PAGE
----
Deech claims antisemitism not taken as seriously as anti-black racism

The crossbench peer took part in House of Lords debate on Bristol University's response to Professor David Miller's comments on Jewish students


The crossbench peer Baroness Deech has suggested that had a professor "hurled similar abuse and conspiracy theories at black students" such as those used by Bristol University's David Miller they "would have been off campus by the evening."

Speaking during a House of Lords debate about Jewish students at Bristol and the government's response, Baroness Deech suggested the university had "stonewalled" complaints made about Professor Miller for over two years.

She said "the failure to act shows that antisemitism is not taken seriously" and called for Universities UK and the National Union of Students organisations to recognise that failure to act.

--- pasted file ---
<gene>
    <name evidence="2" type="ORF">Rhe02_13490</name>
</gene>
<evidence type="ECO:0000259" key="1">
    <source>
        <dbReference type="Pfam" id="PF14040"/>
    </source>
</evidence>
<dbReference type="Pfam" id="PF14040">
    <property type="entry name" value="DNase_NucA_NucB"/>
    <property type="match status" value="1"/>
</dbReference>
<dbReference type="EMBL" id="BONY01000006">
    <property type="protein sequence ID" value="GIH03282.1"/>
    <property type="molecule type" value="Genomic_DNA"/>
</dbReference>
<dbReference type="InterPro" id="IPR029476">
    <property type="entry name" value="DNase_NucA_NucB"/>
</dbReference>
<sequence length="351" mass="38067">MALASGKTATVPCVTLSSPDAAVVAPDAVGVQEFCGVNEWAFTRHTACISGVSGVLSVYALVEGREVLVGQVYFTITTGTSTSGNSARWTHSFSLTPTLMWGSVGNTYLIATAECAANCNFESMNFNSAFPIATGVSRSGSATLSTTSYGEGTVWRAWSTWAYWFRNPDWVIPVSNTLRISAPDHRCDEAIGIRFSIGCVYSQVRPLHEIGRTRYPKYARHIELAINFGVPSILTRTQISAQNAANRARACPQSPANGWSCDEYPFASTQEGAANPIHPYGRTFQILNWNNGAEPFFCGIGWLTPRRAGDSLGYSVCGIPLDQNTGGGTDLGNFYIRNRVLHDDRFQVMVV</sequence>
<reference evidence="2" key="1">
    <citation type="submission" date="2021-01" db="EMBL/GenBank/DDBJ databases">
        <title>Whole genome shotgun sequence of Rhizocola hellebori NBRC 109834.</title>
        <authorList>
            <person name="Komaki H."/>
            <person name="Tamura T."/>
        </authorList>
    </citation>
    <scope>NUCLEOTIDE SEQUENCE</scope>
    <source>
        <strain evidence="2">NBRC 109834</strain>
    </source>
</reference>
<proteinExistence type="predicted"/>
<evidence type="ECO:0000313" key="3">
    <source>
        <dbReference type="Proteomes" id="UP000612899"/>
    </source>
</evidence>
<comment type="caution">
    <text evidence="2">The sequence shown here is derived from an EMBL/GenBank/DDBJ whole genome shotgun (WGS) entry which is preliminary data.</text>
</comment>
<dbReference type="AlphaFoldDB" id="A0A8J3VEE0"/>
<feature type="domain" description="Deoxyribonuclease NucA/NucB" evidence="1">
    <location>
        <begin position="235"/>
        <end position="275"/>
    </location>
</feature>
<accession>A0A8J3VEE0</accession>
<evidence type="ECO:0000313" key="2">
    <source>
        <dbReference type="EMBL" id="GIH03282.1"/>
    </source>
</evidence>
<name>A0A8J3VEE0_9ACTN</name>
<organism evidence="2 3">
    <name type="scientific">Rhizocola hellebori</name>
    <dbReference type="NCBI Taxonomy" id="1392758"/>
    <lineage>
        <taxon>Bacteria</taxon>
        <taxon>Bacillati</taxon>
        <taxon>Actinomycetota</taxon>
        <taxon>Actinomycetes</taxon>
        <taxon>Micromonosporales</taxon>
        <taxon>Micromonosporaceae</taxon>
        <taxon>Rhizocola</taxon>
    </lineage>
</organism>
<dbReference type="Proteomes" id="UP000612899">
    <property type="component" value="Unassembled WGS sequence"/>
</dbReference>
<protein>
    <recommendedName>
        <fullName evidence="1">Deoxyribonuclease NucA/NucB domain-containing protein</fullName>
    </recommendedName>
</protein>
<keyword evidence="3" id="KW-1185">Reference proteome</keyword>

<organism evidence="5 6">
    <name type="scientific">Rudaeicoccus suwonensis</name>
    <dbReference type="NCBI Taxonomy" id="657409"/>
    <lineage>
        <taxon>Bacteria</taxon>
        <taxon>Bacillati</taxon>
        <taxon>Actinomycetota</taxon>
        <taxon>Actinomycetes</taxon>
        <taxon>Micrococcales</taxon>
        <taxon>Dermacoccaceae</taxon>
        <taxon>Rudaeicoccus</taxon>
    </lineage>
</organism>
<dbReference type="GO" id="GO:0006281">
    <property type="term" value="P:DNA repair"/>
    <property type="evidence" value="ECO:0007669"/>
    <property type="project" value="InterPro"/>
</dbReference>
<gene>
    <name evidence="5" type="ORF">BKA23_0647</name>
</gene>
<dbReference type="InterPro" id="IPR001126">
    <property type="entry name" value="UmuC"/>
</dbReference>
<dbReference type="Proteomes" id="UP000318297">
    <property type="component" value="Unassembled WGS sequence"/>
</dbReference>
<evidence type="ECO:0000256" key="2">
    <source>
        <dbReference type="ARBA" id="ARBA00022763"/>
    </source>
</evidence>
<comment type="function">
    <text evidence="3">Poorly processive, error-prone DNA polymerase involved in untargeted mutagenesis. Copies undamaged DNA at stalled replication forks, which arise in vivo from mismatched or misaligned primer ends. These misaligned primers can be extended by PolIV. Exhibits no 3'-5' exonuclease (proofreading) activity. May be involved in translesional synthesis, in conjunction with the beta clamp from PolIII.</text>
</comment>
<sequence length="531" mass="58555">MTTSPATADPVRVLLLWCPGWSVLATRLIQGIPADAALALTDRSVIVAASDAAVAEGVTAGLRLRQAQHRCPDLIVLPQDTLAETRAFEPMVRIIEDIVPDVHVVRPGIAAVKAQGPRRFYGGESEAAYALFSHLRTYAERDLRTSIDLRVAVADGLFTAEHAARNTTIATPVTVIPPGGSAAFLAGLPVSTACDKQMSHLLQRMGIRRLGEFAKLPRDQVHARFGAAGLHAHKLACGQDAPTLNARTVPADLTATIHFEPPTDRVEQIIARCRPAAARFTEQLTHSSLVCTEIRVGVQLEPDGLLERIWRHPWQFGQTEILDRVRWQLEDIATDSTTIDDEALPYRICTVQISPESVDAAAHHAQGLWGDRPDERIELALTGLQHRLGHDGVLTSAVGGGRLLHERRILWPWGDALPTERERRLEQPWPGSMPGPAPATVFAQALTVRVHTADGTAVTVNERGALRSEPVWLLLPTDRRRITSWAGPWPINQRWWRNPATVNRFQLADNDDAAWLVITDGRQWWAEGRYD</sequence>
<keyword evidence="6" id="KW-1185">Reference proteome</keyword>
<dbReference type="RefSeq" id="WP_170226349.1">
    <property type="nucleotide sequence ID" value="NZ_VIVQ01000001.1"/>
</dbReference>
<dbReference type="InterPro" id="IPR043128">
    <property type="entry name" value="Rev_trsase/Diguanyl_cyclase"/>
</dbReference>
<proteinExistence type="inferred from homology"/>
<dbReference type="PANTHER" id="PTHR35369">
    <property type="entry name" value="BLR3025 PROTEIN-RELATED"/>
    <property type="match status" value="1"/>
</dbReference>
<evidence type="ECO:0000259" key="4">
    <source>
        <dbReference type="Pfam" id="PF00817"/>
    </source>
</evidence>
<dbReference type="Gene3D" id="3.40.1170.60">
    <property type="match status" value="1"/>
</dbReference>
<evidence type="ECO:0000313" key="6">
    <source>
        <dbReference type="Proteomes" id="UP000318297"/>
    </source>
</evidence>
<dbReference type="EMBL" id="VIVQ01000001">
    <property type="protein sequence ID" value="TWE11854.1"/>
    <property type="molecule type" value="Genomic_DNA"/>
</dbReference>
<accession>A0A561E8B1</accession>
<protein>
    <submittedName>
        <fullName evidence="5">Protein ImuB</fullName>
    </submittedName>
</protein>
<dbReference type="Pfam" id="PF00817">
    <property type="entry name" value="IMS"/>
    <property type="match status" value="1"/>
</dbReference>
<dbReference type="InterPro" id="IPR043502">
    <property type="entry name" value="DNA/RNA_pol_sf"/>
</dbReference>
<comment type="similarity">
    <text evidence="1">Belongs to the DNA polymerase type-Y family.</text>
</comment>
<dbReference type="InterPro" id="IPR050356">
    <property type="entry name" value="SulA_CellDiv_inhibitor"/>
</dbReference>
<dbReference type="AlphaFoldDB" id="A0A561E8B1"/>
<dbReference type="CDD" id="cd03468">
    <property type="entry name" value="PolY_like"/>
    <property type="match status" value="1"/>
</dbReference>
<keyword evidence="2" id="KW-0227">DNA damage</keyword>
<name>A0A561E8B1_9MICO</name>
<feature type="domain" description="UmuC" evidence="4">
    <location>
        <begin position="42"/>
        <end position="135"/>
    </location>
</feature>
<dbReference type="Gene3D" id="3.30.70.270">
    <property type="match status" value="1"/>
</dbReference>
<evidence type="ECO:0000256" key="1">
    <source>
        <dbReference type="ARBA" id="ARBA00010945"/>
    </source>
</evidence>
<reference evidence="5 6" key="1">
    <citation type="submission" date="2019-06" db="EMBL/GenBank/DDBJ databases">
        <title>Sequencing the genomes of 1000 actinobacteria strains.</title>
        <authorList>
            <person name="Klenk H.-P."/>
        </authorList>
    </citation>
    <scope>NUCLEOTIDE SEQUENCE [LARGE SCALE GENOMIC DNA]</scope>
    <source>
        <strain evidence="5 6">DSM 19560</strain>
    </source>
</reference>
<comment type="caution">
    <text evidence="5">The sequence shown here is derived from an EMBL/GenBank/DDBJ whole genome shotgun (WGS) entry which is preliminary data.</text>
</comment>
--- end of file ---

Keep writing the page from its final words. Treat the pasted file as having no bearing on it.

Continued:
Earlier, Lord Austin of Dudley said academics do have freedom of speech, including the right to criticise Israel, but he said Bristol University had failed to act when Professor Miller voiced "wild conspiracy theories" that directly affected Jewish students.

Lord Parkinson reiterated that the government "wholeheartedly rejects" the views held by Professor Miller and added that Bristol University "could do more to make its condemnation of [his] conduct clear to current and future students".

He voiced concern over Professor Miller's claim that students are "political pawns of a foreign government" and pointed to the IHRA antisemitism definition  which draws the  "important distinction" between legitimate criticism of Israeli government policy and "holding Jews collectively responsible for that".

The Labour peer Lord Mendelsohn said Bristol's failure to act over Miller  breached three out of four regulatory objectives of the Office of Students.

Lord Parkinson confirmed "providers have a duty of care to students which the government expects them to take very seriously."

Also speaking in the debate, Lord Leigh raised the issue of those academics who had signed a letter that was circulated in support of Professor Miller.

Lord Parkinson said he expected institutions and academic to  accept the IHRA definition.



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